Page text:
Charting a Course / CDPJ’s ‘cooperation’ strategy at a crossroads

This is the third and final installment of a series that explores where the country’s politics go after the recent House of Representatives election.

Constitutional Democratic Party of Japan leader Yukio Edano wore a steely expression as he announced his intention to step down to take responsibility for the party’s defeat in the House of Representatives election.

“I didn’t discuss this with anyone. In the end, I made this decision by myself,” Edano said at a meeting of the party’s executive members Tuesday. “Please forgive me for this.”

The attendees listened in stony silence. No one raised any objections to Edano’s decision to fall on his sword. Edano had founded the party, but the end came swiftly for the structure that placed him front and center with Edano running the CDPJ in a top-down style.

Ahead of the lower house election, the CDPJ had touted itself as “an option to lead the government.” However, the party won only 96 seats — 14 fewer than it held before the election. Some pundits have suggested that rather than the ruling Liberal Democratic Party winning the election, the CDPJ was responsible for its own defeat.

Edano and other CDPJ executives devised and implemented a strategy in which the party teamed up with four other opposition parties, including the Japanese Communist Party, and fielded a single candidate in some constituencies, to avoid splitting the votes of people dissatisfied with the ruling administration. This united approach ended in failure: Candidates put forward by these parties won only 59 of the 213 single-seat constituencies — less than 30%. This result indicated that voters saw through this coalition of convenience that glossed over significant differences in the parties’ basic policies.

“I never dreamed we’d end up with fewer seats after the election,” said CDPJ Secretary General Tetsuro Fukuyama, bewildered by the setback. Yet, it seems many voters were not convinced by the agreement to cooperate — albeit in a limited way — between the CDPJ, which considers the Japan-U.S. alliance to be the cornerstone of Japan’s diplomacy, and the JCP, which wants to abolish the Japan-U.S. Security Treaty.

CDPJ supporters became disillusioned as the party gradually cozied up to the JCP and increasingly drifted to the left. The CDPJ and JCP were generally in tune on some policy issues, such as exempting people who earn about ¥10 million or less annually from paying income tax and temporarily lowering the consumption tax rate. This situation had shades of the so-called 1955 system that was marked by division between conservative and leftist political forces.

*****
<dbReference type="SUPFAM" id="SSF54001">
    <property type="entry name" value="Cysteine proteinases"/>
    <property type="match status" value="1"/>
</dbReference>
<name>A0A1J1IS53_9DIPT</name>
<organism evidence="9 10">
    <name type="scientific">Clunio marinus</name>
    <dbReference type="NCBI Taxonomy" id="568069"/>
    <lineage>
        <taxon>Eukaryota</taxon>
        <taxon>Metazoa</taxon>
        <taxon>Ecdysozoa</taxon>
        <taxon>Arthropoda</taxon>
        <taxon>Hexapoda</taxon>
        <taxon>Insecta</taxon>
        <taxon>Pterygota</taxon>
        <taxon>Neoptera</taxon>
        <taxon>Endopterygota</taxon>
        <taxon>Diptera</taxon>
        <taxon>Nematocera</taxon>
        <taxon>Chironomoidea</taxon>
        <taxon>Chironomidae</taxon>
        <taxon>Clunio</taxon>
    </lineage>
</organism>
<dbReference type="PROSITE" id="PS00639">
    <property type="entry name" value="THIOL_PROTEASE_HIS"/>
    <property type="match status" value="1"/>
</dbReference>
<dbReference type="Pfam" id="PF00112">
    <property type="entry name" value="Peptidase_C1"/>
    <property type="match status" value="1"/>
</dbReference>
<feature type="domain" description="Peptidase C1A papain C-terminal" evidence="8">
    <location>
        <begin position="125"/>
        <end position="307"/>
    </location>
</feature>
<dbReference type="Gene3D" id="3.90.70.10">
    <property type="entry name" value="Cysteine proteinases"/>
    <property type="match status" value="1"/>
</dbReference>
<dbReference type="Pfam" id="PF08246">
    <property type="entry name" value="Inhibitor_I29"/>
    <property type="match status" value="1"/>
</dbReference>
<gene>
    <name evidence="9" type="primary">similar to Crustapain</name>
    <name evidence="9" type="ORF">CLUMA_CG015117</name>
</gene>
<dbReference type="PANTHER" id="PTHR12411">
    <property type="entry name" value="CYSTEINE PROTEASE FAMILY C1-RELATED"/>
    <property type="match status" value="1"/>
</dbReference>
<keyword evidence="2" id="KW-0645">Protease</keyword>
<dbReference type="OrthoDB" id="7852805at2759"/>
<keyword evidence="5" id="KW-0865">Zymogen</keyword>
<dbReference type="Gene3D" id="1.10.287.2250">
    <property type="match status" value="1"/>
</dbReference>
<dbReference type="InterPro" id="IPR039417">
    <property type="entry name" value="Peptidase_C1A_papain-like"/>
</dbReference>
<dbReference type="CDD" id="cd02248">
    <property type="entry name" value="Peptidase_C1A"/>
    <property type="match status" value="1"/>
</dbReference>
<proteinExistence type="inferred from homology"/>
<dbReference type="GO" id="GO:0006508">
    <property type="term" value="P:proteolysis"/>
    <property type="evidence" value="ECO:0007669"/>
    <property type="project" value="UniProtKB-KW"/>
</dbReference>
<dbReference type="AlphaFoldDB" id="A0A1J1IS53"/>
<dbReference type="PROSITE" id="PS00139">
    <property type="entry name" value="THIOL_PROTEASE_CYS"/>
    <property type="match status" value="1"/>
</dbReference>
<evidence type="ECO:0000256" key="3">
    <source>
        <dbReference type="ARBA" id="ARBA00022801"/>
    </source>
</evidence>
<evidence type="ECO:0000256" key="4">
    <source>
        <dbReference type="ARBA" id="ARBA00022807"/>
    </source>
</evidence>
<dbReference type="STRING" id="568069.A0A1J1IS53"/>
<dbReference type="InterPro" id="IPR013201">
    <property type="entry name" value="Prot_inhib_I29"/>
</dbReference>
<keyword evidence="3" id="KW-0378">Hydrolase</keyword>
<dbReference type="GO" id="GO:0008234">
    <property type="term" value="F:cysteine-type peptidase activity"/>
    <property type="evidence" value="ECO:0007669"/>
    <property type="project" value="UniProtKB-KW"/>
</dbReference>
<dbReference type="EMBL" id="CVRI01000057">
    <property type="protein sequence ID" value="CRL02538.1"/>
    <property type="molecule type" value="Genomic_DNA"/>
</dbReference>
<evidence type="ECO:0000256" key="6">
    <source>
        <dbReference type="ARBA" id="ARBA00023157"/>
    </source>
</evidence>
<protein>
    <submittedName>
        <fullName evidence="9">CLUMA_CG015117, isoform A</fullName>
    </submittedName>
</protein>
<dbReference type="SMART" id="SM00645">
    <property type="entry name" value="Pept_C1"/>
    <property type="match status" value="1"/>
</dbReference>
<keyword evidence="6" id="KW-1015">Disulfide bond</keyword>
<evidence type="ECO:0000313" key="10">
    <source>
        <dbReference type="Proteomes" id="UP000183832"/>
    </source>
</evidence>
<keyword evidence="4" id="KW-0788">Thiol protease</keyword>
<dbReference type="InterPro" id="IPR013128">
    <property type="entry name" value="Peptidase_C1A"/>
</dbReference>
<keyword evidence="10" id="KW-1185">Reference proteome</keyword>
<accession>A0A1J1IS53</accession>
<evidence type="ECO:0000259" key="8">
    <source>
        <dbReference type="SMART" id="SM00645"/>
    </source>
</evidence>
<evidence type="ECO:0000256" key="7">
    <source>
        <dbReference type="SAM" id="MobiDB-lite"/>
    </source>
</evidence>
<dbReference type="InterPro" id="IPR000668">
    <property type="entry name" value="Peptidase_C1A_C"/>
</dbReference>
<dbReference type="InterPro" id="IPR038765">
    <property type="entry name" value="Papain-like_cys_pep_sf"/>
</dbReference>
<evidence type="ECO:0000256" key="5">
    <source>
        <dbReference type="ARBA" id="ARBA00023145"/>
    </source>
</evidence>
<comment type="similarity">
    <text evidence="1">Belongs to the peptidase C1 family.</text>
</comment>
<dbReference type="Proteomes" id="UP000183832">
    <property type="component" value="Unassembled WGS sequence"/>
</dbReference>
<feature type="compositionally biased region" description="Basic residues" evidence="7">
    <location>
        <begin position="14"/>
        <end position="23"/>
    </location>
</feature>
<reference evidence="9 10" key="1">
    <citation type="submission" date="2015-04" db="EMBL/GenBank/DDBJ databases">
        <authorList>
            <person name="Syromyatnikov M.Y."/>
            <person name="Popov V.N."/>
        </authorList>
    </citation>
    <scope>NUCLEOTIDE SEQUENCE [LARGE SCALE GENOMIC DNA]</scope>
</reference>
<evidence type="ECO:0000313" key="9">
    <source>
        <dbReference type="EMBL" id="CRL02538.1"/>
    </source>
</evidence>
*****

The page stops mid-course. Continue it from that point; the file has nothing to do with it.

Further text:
The latest election results have prompted some soul-searching within the CDPJ. “We should rethink our tilt to the left, and try to regain the trust of moderate conservatives,” a veteran CDPJ member told The Yomiuri Shimbun.

Even so, CDPJ candidates triumphed in some closely fought races thanks to the additional votes pulled in from JCP supporters. “Our election strategy wasn’t completely flawed,” said CDPJ Diet Affairs Committee Chairperson Jun Azumi, expressing a view still widely felt within the party.

Whether and how to cooperate with other opposition parties is shaping up to be the biggest issue in the CDPJ leadership election, which will be held before the end of the year.

If the CDPJ genuinely aspires to take over the reins of government, simply proposing policies that sound nice will not be enough. The party must compile realistic policies — including some that might be painful for some voters — and show it can go toe to toe with the ruling parties. The CDPJ should keep in mind the fact that forming a united front with other parties while ignoring policies will not broaden its support base.

The CDPJ campaigned for this election under a slogan of “let’s change it,” as the party pledged to transform the LDP-led government. But now, those words should apply even more so to the CDPJ itself.